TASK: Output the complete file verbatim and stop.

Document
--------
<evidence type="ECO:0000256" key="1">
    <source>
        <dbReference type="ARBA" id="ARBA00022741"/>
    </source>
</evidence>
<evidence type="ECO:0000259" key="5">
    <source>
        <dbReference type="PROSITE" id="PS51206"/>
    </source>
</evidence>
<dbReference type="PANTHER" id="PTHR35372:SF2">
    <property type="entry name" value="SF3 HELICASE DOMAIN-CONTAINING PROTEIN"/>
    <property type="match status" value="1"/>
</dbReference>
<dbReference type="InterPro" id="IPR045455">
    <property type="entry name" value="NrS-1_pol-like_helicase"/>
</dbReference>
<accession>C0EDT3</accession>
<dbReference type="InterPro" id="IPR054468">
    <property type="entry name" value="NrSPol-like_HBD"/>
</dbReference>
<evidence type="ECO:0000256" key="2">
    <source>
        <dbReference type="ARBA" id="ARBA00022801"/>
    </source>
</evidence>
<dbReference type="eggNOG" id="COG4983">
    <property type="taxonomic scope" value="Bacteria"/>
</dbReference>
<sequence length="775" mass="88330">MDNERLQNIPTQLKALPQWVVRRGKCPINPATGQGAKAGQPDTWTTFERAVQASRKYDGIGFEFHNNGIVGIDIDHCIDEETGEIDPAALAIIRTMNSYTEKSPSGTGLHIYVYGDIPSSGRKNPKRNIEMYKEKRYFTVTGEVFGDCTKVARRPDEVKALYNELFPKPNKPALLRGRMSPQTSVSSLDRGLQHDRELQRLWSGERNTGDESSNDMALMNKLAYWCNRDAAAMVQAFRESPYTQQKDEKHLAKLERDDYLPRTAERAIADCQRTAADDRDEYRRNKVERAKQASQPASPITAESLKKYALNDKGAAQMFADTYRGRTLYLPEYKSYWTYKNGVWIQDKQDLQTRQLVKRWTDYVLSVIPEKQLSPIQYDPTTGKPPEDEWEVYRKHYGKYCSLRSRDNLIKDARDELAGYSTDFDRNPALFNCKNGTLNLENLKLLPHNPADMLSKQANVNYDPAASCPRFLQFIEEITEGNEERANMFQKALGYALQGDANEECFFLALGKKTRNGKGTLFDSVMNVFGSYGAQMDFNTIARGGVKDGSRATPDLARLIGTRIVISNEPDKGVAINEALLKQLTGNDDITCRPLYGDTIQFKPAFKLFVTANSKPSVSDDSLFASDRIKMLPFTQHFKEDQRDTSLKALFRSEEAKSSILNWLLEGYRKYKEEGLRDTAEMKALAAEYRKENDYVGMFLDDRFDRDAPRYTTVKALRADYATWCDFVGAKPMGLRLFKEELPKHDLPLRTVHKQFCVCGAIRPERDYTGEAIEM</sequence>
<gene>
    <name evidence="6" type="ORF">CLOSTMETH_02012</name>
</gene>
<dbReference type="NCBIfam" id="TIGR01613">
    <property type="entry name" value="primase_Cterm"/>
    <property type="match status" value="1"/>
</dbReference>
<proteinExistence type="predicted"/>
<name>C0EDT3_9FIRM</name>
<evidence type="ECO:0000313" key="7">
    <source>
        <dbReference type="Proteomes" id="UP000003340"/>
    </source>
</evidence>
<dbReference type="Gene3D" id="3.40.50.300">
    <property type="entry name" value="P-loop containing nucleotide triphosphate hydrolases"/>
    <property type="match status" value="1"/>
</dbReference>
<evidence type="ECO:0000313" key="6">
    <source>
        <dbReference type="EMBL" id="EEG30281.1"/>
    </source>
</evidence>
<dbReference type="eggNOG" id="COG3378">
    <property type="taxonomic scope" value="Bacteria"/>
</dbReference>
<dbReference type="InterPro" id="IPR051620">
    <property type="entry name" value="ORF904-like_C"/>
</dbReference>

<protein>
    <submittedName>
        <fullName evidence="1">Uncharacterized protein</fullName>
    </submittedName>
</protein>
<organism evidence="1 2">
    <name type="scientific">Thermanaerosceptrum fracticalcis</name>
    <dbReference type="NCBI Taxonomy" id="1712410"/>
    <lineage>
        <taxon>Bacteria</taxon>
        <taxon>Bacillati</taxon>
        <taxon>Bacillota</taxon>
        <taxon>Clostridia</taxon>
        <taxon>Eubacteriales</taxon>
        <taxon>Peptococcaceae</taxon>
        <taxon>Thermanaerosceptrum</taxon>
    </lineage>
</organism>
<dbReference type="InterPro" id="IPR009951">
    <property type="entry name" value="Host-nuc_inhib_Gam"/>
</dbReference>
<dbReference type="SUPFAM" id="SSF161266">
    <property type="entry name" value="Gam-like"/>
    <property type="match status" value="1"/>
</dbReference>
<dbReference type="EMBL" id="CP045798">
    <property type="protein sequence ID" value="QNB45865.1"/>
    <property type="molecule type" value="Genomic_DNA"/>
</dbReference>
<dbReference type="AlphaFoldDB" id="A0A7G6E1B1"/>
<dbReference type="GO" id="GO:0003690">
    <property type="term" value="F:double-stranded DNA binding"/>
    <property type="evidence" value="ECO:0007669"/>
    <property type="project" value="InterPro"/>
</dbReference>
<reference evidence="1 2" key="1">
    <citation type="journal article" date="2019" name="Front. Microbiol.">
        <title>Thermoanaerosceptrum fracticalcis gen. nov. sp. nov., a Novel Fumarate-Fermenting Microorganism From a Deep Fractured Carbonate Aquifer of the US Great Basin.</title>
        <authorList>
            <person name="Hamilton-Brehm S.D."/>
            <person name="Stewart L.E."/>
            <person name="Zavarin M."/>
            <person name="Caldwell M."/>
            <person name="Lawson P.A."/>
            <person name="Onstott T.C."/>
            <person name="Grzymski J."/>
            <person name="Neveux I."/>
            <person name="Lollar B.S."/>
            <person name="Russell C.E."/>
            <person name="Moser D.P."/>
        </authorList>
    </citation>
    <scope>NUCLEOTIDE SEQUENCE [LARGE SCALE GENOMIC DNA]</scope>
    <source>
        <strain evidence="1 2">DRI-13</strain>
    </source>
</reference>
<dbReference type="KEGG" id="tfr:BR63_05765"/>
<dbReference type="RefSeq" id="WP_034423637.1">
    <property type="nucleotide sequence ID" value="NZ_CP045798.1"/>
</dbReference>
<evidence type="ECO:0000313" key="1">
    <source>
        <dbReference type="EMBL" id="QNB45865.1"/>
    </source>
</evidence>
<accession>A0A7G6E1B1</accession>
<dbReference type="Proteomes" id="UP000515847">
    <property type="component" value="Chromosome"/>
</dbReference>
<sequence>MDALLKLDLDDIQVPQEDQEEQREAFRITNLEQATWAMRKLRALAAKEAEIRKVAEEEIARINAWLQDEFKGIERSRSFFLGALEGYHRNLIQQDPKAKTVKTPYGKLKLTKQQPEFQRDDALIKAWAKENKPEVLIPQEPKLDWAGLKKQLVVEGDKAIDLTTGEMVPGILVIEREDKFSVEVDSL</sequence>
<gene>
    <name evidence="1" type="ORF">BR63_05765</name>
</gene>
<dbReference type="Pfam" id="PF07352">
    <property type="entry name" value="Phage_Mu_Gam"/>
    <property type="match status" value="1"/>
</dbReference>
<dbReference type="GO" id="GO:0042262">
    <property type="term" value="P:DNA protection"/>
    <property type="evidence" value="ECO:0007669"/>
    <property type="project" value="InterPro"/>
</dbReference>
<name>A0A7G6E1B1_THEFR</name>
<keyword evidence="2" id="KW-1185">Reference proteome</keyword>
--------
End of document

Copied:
<evidence type="ECO:0000256" key="1">
    <source>
        <dbReference type="ARBA" id="ARBA00022741"/>
    </source>
</evidence>
<evidence type="ECO:0000259" key="5">
    <source>
        <dbReference type="PROSITE" id="PS51206"/>
    </source>
</evidence>
<dbReference type="PANTHER" id="PTHR35372:SF2">
    <property type="entry name" value="SF3 HELICASE DOMAIN-CONTAINING PROTEIN"/>
    <property type="match status" value="1"/>
</dbReference>
<dbReference type="InterPro" id="IPR045455">
    <property type="entry name" value="NrS-1_pol-like_helicase"/>
</dbReference>
<accession>C0EDT3</accession>
<dbReference type="InterPro" id="IPR054468">
    <property type="entry name" value="NrSPol-like_HBD"/>
</dbReference>
<evidence type="ECO:0000256" key="2">
    <source>
        <dbReference type="ARBA" id="ARBA00022801"/>
    </source>
</evidence>
<dbReference type="eggNOG" id="COG4983">
    <property type="taxonomic scope" value="Bacteria"/>
</dbReference>
<sequence length="775" mass="88330">MDNERLQNIPTQLKALPQWVVRRGKCPINPATGQGAKAGQPDTWTTFERAVQASRKYDGIGFEFHNNGIVGIDIDHCIDEETGEIDPAALAIIRTMNSYTEKSPSGTGLHIYVYGDIPSSGRKNPKRNIEMYKEKRYFTVTGEVFGDCTKVARRPDEVKALYNELFPKPNKPALLRGRMSPQTSVSSLDRGLQHDRELQRLWSGERNTGDESSNDMALMNKLAYWCNRDAAAMVQAFRESPYTQQKDEKHLAKLERDDYLPRTAERAIADCQRTAADDRDEYRRNKVERAKQASQPASPITAESLKKYALNDKGAAQMFADTYRGRTLYLPEYKSYWTYKNGVWIQDKQDLQTRQLVKRWTDYVLSVIPEKQLSPIQYDPTTGKPPEDEWEVYRKHYGKYCSLRSRDNLIKDARDELAGYSTDFDRNPALFNCKNGTLNLENLKLLPHNPADMLSKQANVNYDPAASCPRFLQFIEEITEGNEERANMFQKALGYALQGDANEECFFLALGKKTRNGKGTLFDSVMNVFGSYGAQMDFNTIARGGVKDGSRATPDLARLIGTRIVISNEPDKGVAINEALLKQLTGNDDITCRPLYGDTIQFKPAFKLFVTANSKPSVSDDSLFASDRIKMLPFTQHFKEDQRDTSLKALFRSEEAKSSILNWLLEGYRKYKEEGLRDTAEMKALAAEYRKENDYVGMFLDDRFDRDAPRYTTVKALRADYATWCDFVGAKPMGLRLFKEELPKHDLPLRTVHKQFCVCGAIRPERDYTGEAIEM</sequence>
<gene>
    <name evidence="6" type="ORF">CLOSTMETH_02012</name>
</gene>
<dbReference type="NCBIfam" id="TIGR01613">
    <property type="entry name" value="primase_Cterm"/>
    <property type="match status" value="1"/>
</dbReference>
<proteinExistence type="predicted"/>
<name>C0EDT3_9FIRM</name>
<evidence type="ECO:0000313" key="7">
    <source>
        <dbReference type="Proteomes" id="UP000003340"/>
    </source>
</evidence>
<dbReference type="Gene3D" id="3.40.50.300">
    <property type="entry name" value="P-loop containing nucleotide triphosphate hydrolases"/>
    <property type="match status" value="1"/>
</dbReference>
<evidence type="ECO:0000313" key="6">
    <source>
        <dbReference type="EMBL" id="EEG30281.1"/>
    </source>
</evidence>
<dbReference type="eggNOG" id="COG3378">
    <property type="taxonomic scope" value="Bacteria"/>
</dbReference>
<dbReference type="InterPro" id="IPR051620">
    <property type="entry name" value="ORF904-like_C"/>
</dbReference>

<protein>
    <submittedName>
        <fullName evidence="1">Uncharacterized protein</fullName>
    </submittedName>
</protein>
<organism evidence="1 2">
    <name type="scientific">Thermanaerosceptrum fracticalcis</name>
    <dbReference type="NCBI Taxonomy" id="1712410"/>
    <lineage>
        <taxon>Bacteria</taxon>
        <taxon>Bacillati</taxon>
        <taxon>Bacillota</taxon>
        <taxon>Clostridia</taxon>
        <taxon>Eubacteriales</taxon>
        <taxon>Peptococcaceae</taxon>
        <taxon>Thermanaerosceptrum</taxon>
    </lineage>
</organism>
<dbReference type="InterPro" id="IPR009951">
    <property type="entry name" value="Host-nuc_inhib_Gam"/>
</dbReference>
<dbReference type="SUPFAM" id="SSF161266">
    <property type="entry name" value="Gam-like"/>
    <property type="match status" value="1"/>
</dbReference>
<dbReference type="EMBL" id="CP045798">
    <property type="protein sequence ID" value="QNB45865.1"/>
    <property type="molecule type" value="Genomic_DNA"/>
</dbReference>
<dbReference type="AlphaFoldDB" id="A0A7G6E1B1"/>
<dbReference type="GO" id="GO:0003690">
    <property type="term" value="F:double-stranded DNA binding"/>
    <property type="evidence" value="ECO:0007669"/>
    <property type="project" value="InterPro"/>
</dbReference>
<reference evidence="1 2" key="1">
    <citation type="journal article" date="2019" name="Front. Microbiol.">
        <title>Thermoanaerosceptrum fracticalcis gen. nov. sp. nov., a Novel Fumarate-Fermenting Microorganism From a Deep Fractured Carbonate Aquifer of the US Great Basin.</title>
        <authorList>
            <person name="Hamilton-Brehm S.D."/>
            <person name="Stewart L.E."/>
            <person name="Zavarin M."/>
            <person name="Caldwell M."/>
            <person name="Lawson P.A."/>
            <person name="Onstott T.C."/>
            <person name="Grzymski J."/>
            <person name="Neveux I."/>
            <person name="Lollar B.S."/>
            <person name="Russell C.E."/>
            <person name="Moser D.P."/>
        </authorList>
    </citation>
    <scope>NUCLEOTIDE SEQUENCE [LARGE SCALE GENOMIC DNA]</scope>
    <source>
        <strain evidence="1 2">DRI-13</strain>
    </source>
</reference>
<dbReference type="KEGG" id="tfr:BR63_05765"/>
<dbReference type="RefSeq" id="WP_034423637.1">
    <property type="nucleotide sequence ID" value="NZ_CP045798.1"/>
</dbReference>
<evidence type="ECO:0000313" key="1">
    <source>
        <dbReference type="EMBL" id="QNB45865.1"/>
    </source>
</evidence>
<accession>A0A7G6E1B1</accession>
<dbReference type="Proteomes" id="UP000515847">
    <property type="component" value="Chromosome"/>
</dbReference>
<sequence>MDALLKLDLDDIQVPQEDQEEQREAFRITNLEQATWAMRKLRALAAKEAEIRKVAEEEIARINAWLQDEFKGIERSRSFFLGALEGYHRNLIQQDPKAKTVKTPYGKLKLTKQQPEFQRDDALIKAWAKENKPEVLIPQEPKLDWAGLKKQLVVEGDKAIDLTTGEMVPGILVIEREDKFSVEVDSL</sequence>
<gene>
    <name evidence="1" type="ORF">BR63_05765</name>
</gene>
<dbReference type="Pfam" id="PF07352">
    <property type="entry name" value="Phage_Mu_Gam"/>
    <property type="match status" value="1"/>
</dbReference>
<dbReference type="GO" id="GO:0042262">
    <property type="term" value="P:DNA protection"/>
    <property type="evidence" value="ECO:0007669"/>
    <property type="project" value="InterPro"/>
</dbReference>
<name>A0A7G6E1B1_THEFR</name>
<keyword evidence="2" id="KW-1185">Reference proteome</keyword>